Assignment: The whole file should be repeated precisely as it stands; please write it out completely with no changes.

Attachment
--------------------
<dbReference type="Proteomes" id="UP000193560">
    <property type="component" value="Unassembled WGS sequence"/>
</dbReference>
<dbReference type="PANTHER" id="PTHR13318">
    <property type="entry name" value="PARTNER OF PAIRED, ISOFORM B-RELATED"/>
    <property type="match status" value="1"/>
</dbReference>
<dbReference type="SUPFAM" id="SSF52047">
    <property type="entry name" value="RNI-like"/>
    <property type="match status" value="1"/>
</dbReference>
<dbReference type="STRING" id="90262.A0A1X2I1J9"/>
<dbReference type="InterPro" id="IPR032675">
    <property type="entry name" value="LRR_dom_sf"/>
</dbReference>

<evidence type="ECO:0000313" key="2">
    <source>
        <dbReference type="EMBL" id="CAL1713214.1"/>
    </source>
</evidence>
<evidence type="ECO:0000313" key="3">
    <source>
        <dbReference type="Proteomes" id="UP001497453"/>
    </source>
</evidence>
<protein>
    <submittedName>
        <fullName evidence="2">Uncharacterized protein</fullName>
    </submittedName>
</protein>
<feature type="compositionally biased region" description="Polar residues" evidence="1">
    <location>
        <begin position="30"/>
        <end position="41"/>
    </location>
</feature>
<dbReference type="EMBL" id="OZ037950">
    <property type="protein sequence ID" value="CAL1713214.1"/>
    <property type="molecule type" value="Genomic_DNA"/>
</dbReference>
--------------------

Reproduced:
<dbReference type="Proteomes" id="UP000193560">
    <property type="component" value="Unassembled WGS sequence"/>
</dbReference>
<dbReference type="PANTHER" id="PTHR13318">
    <property type="entry name" value="PARTNER OF PAIRED, ISOFORM B-RELATED"/>
    <property type="match status" value="1"/>
</dbReference>
<dbReference type="SUPFAM" id="SSF52047">
    <property type="entry name" value="RNI-like"/>
    <property type="match status" value="1"/>
</dbReference>
<dbReference type="STRING" id="90262.A0A1X2I1J9"/>
<dbReference type="InterPro" id="IPR032675">
    <property type="entry name" value="LRR_dom_sf"/>
</dbReference>

<evidence type="ECO:0000313" key="2">
    <source>
        <dbReference type="EMBL" id="CAL1713214.1"/>
    </source>
</evidence>
<evidence type="ECO:0000313" key="3">
    <source>
        <dbReference type="Proteomes" id="UP001497453"/>
    </source>
</evidence>
<protein>
    <submittedName>
        <fullName evidence="2">Uncharacterized protein</fullName>
    </submittedName>
</protein>
<feature type="compositionally biased region" description="Polar residues" evidence="1">
    <location>
        <begin position="30"/>
        <end position="41"/>
    </location>
</feature>
<dbReference type="EMBL" id="OZ037950">
    <property type="protein sequence ID" value="CAL1713214.1"/>
    <property type="molecule type" value="Genomic_DNA"/>
</dbReference>